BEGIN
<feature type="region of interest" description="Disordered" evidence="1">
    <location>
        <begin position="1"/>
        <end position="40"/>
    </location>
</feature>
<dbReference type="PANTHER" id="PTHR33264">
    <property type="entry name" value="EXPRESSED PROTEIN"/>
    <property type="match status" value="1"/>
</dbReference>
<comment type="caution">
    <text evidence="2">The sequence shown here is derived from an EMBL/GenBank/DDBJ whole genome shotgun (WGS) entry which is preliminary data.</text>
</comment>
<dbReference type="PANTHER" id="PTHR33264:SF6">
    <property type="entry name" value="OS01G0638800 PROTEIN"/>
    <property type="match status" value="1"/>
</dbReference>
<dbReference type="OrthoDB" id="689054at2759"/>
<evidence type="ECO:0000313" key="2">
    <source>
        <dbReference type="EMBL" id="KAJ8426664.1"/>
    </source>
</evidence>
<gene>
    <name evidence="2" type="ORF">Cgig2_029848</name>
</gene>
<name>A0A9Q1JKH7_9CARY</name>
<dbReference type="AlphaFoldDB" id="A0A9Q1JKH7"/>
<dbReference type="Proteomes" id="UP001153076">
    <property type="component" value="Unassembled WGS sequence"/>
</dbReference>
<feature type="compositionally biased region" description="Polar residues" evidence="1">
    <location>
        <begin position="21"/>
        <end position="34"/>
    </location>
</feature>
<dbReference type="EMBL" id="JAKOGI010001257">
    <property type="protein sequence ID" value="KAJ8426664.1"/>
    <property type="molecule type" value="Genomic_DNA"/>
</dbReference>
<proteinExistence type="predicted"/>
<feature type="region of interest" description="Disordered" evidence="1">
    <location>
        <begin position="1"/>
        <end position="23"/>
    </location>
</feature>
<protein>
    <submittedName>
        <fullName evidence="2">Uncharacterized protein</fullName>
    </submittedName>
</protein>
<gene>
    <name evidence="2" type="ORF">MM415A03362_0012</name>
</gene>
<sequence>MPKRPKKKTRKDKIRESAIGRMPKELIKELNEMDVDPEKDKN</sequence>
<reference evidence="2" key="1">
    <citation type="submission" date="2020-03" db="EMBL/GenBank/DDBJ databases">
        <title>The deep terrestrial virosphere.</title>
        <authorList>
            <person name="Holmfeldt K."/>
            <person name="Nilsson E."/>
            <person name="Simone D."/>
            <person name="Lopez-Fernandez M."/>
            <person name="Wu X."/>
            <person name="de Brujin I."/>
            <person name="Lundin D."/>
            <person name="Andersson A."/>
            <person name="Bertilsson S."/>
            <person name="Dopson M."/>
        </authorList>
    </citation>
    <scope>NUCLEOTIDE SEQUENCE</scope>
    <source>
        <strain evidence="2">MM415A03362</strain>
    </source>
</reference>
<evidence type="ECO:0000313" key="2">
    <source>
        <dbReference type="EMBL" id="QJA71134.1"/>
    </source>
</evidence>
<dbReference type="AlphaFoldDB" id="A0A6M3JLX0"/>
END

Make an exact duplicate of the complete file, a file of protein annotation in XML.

<feature type="region of interest" description="Disordered" evidence="1">
    <location>
        <begin position="1"/>
        <end position="40"/>
    </location>
</feature>
<dbReference type="PANTHER" id="PTHR33264">
    <property type="entry name" value="EXPRESSED PROTEIN"/>
    <property type="match status" value="1"/>
</dbReference>
<comment type="caution">
    <text evidence="2">The sequence shown here is derived from an EMBL/GenBank/DDBJ whole genome shotgun (WGS) entry which is preliminary data.</text>
</comment>
<dbReference type="PANTHER" id="PTHR33264:SF6">
    <property type="entry name" value="OS01G0638800 PROTEIN"/>
    <property type="match status" value="1"/>
</dbReference>
<dbReference type="OrthoDB" id="689054at2759"/>
<evidence type="ECO:0000313" key="2">
    <source>
        <dbReference type="EMBL" id="KAJ8426664.1"/>
    </source>
</evidence>
<gene>
    <name evidence="2" type="ORF">Cgig2_029848</name>
</gene>
<name>A0A9Q1JKH7_9CARY</name>
<dbReference type="AlphaFoldDB" id="A0A9Q1JKH7"/>
<dbReference type="Proteomes" id="UP001153076">
    <property type="component" value="Unassembled WGS sequence"/>
</dbReference>
<feature type="compositionally biased region" description="Polar residues" evidence="1">
    <location>
        <begin position="21"/>
        <end position="34"/>
    </location>
</feature>
<dbReference type="EMBL" id="JAKOGI010001257">
    <property type="protein sequence ID" value="KAJ8426664.1"/>
    <property type="molecule type" value="Genomic_DNA"/>
</dbReference>
<proteinExistence type="predicted"/>
<feature type="region of interest" description="Disordered" evidence="1">
    <location>
        <begin position="1"/>
        <end position="23"/>
    </location>
</feature>
<protein>
    <submittedName>
        <fullName evidence="2">Uncharacterized protein</fullName>
    </submittedName>
</protein>
<gene>
    <name evidence="2" type="ORF">MM415A03362_0012</name>
</gene>
<sequence>MPKRPKKKTRKDKIRESAIGRMPKELIKELNEMDVDPEKDKN</sequence>
<reference evidence="2" key="1">
    <citation type="submission" date="2020-03" db="EMBL/GenBank/DDBJ databases">
        <title>The deep terrestrial virosphere.</title>
        <authorList>
            <person name="Holmfeldt K."/>
            <person name="Nilsson E."/>
            <person name="Simone D."/>
            <person name="Lopez-Fernandez M."/>
            <person name="Wu X."/>
            <person name="de Brujin I."/>
            <person name="Lundin D."/>
            <person name="Andersson A."/>
            <person name="Bertilsson S."/>
            <person name="Dopson M."/>
        </authorList>
    </citation>
    <scope>NUCLEOTIDE SEQUENCE</scope>
    <source>
        <strain evidence="2">MM415A03362</strain>
    </source>
</reference>
<evidence type="ECO:0000313" key="2">
    <source>
        <dbReference type="EMBL" id="QJA71134.1"/>
    </source>
</evidence>
<dbReference type="AlphaFoldDB" id="A0A6M3JLX0"/>